Montague v. Montague

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Montague v. Montague, Case No. 20000155-CA, Filed April 19, 2001 IN THE UTAH COURT OF APPEALS


Michael C. Montague,


Moana Fairbanks Montague,

(Not For Official Publication)

Case No. 20000155-CA

April 19, 2001 2001 UT App 126 -----

Third District, Salt Lake Department
The Honorable William B. Bohling

Russell Y. Minas, Salt Lake City, for Appellant
David A. McPhie, Salt Lake City, for Appellee


Before Judges Billings, Davis, and Orme.

ORME, Judge:

The trial court's findings, based on largely uncontested evidence, adequately support the determination that a substantial and material change in circumstances occurred. See Utah Code Ann. § 30-3-5(7)(g) (Supp. 2000). Thus, the trial court correctly proceeded to consider whether some adjustment of the alimony award was in order.

Appellant contends that the trial court erred in finding that appellee's job loss was involuntary. We disagree--without necessarily implying that we accept the premise that if the cessation of his employment was voluntary, appellee would be forever required to pay alimony as before. The court heard testimony from several witnesses on the circumstances surrounding appellee's termination and considered exhibits from both sides. That the issue is not all black or white is clear from the tone of paragraph 2 of the Findings of Fact, but there is adequate evidentiary support for the proposition that, while appellee's volitional acts contributed to matters coming to a head, he did not want or intend to lose his job.

Finally, we review the trial court's adjustment of alimony only for an abuse of discretion. See Kelley v. Kelley, 2000 UT App 236,¶26, 9 P.3d 171. In the instant case, the court received financial declarations from both parties detailing their past and present incomes and expenses. While the trial court's written findings are not adequate to support its decision because they are too general in their focus, the court made what amount to findings of fact from the bench concerning the reasonableness of the parties' incomes and expenses, see Erwin v. Erwin, 773 P.2d 847, 849 (Utah Ct. App. 1989), and it adjusted the figures accordingly for the purpose of calculating an appropriate award of alimony.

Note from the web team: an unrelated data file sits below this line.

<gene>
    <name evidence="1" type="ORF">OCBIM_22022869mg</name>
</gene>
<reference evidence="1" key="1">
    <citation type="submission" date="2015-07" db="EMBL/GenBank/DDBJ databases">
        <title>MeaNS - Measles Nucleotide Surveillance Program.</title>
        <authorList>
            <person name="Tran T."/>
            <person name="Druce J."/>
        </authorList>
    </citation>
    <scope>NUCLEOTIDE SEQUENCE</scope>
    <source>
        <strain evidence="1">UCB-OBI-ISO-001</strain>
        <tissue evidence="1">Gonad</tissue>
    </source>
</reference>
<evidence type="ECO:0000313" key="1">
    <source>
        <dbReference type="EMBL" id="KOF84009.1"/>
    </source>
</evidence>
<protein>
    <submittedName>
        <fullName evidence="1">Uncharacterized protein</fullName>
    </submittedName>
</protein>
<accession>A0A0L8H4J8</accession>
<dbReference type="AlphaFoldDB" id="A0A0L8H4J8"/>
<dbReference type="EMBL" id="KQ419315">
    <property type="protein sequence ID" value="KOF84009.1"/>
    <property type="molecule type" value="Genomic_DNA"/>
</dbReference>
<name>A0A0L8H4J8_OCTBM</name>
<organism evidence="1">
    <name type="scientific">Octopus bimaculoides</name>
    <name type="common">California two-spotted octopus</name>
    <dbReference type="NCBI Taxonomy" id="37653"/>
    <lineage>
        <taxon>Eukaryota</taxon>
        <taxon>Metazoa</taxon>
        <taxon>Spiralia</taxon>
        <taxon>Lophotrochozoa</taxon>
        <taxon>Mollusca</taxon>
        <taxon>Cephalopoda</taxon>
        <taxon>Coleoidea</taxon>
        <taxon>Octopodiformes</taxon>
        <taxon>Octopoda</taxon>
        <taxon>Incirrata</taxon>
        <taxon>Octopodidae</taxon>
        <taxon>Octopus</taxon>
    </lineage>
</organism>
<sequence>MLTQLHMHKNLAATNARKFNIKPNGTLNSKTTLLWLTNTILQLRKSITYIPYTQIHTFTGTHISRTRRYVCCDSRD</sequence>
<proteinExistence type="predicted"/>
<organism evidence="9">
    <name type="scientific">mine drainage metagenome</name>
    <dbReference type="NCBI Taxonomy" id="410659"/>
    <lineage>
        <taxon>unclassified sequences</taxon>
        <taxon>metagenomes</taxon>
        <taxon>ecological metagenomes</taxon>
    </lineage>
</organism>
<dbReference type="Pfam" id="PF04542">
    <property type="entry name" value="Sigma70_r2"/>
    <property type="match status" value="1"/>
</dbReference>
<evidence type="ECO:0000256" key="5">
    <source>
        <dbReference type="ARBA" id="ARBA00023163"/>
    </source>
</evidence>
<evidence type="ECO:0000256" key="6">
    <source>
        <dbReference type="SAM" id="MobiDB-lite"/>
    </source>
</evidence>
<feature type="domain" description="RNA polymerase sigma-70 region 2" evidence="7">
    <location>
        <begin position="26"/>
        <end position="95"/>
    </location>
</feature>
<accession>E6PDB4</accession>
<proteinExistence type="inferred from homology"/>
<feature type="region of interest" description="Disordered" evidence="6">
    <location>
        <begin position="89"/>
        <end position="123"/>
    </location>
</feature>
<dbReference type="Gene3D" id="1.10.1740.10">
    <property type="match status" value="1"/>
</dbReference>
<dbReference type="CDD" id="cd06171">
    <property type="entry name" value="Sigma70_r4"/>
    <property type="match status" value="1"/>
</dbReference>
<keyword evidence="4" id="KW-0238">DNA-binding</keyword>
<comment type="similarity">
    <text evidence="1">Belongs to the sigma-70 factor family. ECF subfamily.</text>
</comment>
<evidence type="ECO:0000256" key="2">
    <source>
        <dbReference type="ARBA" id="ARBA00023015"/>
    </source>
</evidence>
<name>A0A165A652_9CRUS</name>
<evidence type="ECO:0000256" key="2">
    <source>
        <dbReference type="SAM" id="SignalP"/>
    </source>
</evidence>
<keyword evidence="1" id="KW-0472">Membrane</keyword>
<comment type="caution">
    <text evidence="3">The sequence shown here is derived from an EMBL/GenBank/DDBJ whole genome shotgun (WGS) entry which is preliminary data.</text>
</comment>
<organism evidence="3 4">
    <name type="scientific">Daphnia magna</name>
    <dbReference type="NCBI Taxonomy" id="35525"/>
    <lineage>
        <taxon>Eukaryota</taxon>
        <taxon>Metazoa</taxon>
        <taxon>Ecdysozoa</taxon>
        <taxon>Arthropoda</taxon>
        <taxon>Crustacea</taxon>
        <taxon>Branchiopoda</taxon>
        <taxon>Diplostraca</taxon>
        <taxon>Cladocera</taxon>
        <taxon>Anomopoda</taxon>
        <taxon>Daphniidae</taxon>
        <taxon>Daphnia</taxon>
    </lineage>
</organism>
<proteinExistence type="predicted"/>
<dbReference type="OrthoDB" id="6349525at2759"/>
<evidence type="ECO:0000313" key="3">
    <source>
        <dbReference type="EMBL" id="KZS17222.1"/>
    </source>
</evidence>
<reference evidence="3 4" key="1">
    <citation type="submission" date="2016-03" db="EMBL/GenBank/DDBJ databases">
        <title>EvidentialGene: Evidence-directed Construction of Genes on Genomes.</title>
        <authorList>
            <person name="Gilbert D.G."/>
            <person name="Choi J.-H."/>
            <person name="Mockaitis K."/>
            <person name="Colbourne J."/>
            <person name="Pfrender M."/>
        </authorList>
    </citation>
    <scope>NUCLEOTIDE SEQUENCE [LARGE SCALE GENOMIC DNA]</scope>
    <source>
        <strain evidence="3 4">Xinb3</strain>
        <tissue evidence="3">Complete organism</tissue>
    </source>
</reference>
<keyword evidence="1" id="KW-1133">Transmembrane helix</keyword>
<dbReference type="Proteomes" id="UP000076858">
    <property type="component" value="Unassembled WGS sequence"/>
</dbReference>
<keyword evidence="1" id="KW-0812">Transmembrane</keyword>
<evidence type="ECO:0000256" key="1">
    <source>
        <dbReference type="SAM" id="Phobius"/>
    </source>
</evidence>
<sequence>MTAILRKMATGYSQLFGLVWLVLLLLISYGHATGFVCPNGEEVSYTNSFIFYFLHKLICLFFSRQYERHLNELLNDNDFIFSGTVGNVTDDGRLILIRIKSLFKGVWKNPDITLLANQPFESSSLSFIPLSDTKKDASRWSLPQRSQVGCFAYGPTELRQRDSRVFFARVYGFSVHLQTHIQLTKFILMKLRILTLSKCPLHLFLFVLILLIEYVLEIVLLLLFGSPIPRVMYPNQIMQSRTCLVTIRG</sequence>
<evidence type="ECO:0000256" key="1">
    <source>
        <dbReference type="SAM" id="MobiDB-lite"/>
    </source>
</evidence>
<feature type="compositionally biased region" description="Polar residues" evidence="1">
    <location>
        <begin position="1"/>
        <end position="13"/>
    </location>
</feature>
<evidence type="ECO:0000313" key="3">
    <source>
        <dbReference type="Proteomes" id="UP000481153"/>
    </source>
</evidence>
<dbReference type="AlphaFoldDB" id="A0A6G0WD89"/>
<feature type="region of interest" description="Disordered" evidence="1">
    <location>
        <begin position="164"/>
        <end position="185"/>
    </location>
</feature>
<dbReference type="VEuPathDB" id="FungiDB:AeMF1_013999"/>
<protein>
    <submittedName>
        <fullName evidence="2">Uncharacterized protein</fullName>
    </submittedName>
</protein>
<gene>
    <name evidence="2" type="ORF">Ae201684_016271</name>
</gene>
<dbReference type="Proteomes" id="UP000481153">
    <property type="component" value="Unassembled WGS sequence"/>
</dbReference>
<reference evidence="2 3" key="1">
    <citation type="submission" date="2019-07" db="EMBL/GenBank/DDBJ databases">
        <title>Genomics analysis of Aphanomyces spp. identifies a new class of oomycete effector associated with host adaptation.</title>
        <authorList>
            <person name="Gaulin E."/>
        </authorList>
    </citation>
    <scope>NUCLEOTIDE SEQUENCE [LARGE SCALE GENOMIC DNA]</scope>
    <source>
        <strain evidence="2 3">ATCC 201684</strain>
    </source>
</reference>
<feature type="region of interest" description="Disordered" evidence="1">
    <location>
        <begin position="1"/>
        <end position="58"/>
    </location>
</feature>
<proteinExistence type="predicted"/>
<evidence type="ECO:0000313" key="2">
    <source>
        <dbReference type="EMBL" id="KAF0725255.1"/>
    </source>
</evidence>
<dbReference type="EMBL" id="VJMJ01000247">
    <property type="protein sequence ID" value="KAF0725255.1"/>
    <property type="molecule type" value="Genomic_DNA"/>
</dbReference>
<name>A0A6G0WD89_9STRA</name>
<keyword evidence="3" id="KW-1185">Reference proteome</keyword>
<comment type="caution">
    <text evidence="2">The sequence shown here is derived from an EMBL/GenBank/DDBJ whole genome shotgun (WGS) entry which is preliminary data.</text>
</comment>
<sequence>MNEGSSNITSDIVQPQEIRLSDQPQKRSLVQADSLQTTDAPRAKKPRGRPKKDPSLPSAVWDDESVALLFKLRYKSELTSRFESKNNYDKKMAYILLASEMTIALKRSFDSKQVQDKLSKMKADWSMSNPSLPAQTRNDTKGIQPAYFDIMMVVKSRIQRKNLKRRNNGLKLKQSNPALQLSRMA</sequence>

Indeed, reviewing the trial court's explanation against the background of the financial declarations, testimony, and arguments, the trial court's rationale can be reliably reconstructed. The court adjusted appellee's reasonable expenses to $1778 by removing spousal support and attorney fees payments, and his income to $2071.14 by adding $500 by reason of his new wife's contributions. This left an excess of $293.14, which represents his ability to pay. The court allowed all of appellant's expenses, except it did not allow the full amount of her monthly elective retirement contribution. With this adjustment, appellant's income reaches $1515 while her expenses remain at $1568, leaving a demonstrated need of $53.

The court recognized the need for appellee to pay some amount monthly toward his attorney fees, as well as the need for appellant to make some monthly contribution to her retirement fund. An award of $150 is roughly half of appellee's "excess" income. More importantly, it covers appellant's monthly income-to-expense deficit, i.e., her demonstrated need, with nearly $100 more that would be available for retirement savings. Such an award is simply not unreasonable under all the circumstances.

The revised alimony award is within the broad range of discretion afforded the trial court. Affirmed.

Gregory K. Orme, Judge -----


James Z. Davis, Judge -----


Judith M. Billings, Judge